How to Get Your Annual Credit Card Fee Waived

Have I ever told you guys I’m horrible at remembering things, like remembering to cancel credit cards before they charge me an annual fee?

Well, I am.

I’m truly terrible at it, and I use every ounce of my planning-and-remembering capabilities while I’m at work, and to make sure I hit every single freelance deadline I agree to.

So when it comes to plain old regular life things, I’m all tapped out.

That’s how I ended up with a $150 annual credit card fee charge on one of my credit cards – a card that I’ve been meaning to cancel since September to avoid this exact situation.

Sigh.

Luckily, it’s not that hard to get your annual credit card fee waived in a lot of cases, and the process is pretty simple. Yes, even if you’ve already had the fee posted to your account (like I did).

Here are the three steps you can – and should! – take to get your annual credit card fee waived.

Step 1. Call a Real Human, and Ask Them to Waive Your Annual Fee

Yes, I know, we’re millennials and we hate talking on the phone, blah blah blah.

But for a potential savings of $150 – or more? It’s worth picking up the phone.

Most companies will only be able to help you out with a request like this via a human customer support rep, so find their support number and give them a call. (Trust me, I checked, I can’t even cancel any of my cards online.) While you’re on the phone, remember that you want this human on your side, so be nice! If they can help, they will.

When you get someone on the phone, greet them, and then let them know you’re calling about the annual fee on your card. If it’s the first year you’ve had the card, start with…

“I was hoping to have the annual fee waived, since I’m a new customer.”

If you’ve had it for a while, try this instead…

“I was hoping to have the annual fee waived.”

I know, simple, right?

It’s just an opening line, but what you’re really looking for is to see how the person on the phone reacts. They’ve been trained – or are following a script – on how to react to this exact thing, and you’re more interested in what they have to say after you bring up what you want.

They might say they can’t do anything for you, or they might offer you something else instead. Here are ways to react to both of those things.

Step 2. Be Ready to Cancel Your Card If They Won’t Waive the Fee

Listen, true fact about credit card companies: it costs more for them to gain a new customer than to keep an existing one. So if you’re feeling bashful about asking for them to waive your fee, stop it. You’re worth that and more to them, so make sure you know that!

If the answer you get when you ask them to waive your annual fee is “no,” you can reply with…

“Ok, I understand. In that case, I’d like to cancel my card please.”

Again, nicely!

But to have the best chance of getting your annual fee waived, or scoring equivalent benefits, you have to mean it when you say you’d like to close your card.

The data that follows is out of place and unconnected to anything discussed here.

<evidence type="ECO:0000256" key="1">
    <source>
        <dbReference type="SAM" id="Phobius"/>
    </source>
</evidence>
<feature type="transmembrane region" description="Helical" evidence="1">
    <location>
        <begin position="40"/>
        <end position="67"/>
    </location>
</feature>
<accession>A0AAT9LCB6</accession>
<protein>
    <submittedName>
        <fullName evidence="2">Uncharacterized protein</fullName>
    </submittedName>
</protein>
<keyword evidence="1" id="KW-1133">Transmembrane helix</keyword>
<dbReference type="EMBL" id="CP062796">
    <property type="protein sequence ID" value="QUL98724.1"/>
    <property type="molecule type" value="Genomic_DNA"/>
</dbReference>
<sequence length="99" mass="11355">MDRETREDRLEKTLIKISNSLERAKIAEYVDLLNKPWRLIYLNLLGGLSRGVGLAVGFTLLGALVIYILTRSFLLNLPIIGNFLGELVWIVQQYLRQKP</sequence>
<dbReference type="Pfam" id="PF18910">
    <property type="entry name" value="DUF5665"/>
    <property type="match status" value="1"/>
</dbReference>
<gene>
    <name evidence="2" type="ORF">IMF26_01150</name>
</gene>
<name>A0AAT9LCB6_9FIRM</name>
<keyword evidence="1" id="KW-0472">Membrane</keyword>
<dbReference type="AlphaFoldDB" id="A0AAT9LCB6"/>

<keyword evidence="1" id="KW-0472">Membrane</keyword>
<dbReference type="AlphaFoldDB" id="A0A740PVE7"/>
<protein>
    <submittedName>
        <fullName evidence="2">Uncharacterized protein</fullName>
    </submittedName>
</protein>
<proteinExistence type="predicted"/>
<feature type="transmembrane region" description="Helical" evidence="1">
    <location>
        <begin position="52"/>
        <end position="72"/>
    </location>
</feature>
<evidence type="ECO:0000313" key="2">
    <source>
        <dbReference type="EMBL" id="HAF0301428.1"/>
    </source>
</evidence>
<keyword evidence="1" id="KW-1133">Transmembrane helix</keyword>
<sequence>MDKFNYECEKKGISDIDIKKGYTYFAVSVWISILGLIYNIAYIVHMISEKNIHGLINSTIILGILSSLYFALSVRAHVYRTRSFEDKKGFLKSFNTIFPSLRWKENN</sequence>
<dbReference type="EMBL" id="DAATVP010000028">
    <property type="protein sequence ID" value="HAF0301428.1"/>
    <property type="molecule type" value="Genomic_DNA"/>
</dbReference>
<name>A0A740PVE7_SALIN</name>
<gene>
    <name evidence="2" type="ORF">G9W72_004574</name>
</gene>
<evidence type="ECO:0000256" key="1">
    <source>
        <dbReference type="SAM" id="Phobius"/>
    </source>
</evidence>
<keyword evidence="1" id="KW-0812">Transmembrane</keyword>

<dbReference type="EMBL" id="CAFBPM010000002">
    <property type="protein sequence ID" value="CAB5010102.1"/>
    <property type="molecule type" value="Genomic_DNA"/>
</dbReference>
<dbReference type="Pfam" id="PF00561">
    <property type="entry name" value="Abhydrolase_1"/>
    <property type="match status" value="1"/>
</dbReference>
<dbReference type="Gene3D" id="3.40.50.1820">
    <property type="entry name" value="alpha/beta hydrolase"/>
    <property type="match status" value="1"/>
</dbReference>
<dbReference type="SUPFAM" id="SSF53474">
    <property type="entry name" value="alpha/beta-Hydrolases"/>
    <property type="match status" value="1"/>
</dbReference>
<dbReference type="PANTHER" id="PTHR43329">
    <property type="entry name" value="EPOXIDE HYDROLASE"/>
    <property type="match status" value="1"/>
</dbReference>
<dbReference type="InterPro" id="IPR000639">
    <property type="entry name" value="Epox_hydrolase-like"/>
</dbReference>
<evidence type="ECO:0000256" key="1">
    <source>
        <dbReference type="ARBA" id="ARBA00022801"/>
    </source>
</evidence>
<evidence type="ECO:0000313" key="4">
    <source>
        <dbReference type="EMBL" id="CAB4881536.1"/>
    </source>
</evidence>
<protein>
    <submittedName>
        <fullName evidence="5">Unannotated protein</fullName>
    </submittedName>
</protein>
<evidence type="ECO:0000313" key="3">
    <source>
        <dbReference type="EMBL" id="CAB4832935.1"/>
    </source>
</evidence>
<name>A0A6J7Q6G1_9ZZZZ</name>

If you’re calling to get your fee waived on a card you use for absolutely everything, and that you’re not ready to say goodbye to? They might figure it out, and realize you’re not that big of a flight risk.

Plus, if they call your bluff, what are you going to do?

So while saying you’re going to cancel your card is one of the best ways to get your credit card annual fee waived, if you aren’t ready and willing to go through with it (and have at least one other card to fall back on) maybe don’t go there.

Instead, you can try Step 3 instead.

Step 3. Stay Open to Possibilities Beyond The Fee

Getting your fee waived and keeping your premium card at the same time might not be on the table, based on what your rep can do. That said, I guarantee you that they want to keep you as a customer, and keep you (somewhat) happy.

So if you got an “I can’t waive your annual fee” reply, and you don’t want to cancel your card? Try this.

Is there anything else you can offer to retain me as a customer?

Note: you didn’t even have to say you were going to cancel your card. You’re implying it, sure, but not outright saying it.

They might be able to offer you a range of other options, from bonus points in your account (think Air Miles or Aeroplan points) to switching you to a comparable card.

That’s actually what happened to me when I called my credit card company.

They couldn’t refund the fee and keep me on the premium card, so they refunded the fee that had already been posted to my card, and switched me to their new no-fee card.

It has fewer (OK, zero) travel benefits, but I can keep my account open with them and still avoid the $150 annual fee.

That seemed like a pretty fair tradeoff to me.

Have you ever had success getting an annual credit card fee waived? Did they offer you anything different to offset the fee? I want to hear your stories! (And so does everyone else!) Let me know what worked for you – and obviously, what didn’t 😉